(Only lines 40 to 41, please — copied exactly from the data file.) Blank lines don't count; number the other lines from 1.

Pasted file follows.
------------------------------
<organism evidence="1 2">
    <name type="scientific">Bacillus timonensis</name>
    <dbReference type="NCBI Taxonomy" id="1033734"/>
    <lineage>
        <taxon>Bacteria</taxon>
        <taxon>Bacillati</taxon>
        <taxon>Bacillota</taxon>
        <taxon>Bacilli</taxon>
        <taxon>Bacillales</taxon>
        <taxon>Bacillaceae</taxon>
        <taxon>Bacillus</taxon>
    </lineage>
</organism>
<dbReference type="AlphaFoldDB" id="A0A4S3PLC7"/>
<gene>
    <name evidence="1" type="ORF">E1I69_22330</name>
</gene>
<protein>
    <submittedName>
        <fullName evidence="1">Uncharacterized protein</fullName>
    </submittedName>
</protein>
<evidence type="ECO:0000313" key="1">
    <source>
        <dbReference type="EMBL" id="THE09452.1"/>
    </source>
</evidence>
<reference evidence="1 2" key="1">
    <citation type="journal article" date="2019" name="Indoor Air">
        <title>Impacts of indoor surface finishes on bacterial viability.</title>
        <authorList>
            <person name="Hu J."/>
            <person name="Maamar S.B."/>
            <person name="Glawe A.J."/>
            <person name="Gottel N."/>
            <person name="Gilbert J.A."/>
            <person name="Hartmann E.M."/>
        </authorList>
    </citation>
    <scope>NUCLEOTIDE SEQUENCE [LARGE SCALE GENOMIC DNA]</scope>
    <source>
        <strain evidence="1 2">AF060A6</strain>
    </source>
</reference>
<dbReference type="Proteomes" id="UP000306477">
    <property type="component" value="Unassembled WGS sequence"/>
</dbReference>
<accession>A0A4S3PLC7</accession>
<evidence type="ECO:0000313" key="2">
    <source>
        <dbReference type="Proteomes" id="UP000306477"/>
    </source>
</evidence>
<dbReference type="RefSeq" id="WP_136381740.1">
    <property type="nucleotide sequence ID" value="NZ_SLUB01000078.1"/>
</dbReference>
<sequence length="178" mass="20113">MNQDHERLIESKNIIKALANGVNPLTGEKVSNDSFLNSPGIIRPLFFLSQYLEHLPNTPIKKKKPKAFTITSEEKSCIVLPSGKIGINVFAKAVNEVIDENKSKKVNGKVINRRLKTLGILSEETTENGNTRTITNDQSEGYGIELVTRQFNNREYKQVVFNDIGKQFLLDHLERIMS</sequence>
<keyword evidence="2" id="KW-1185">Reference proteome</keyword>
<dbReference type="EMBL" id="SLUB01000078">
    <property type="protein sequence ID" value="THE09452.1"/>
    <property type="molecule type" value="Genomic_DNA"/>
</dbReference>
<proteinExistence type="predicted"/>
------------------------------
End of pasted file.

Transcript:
    <scope>NUCLEOTIDE SEQUENCE [LARGE SCALE GENOMIC DNA]</scope>
    <source>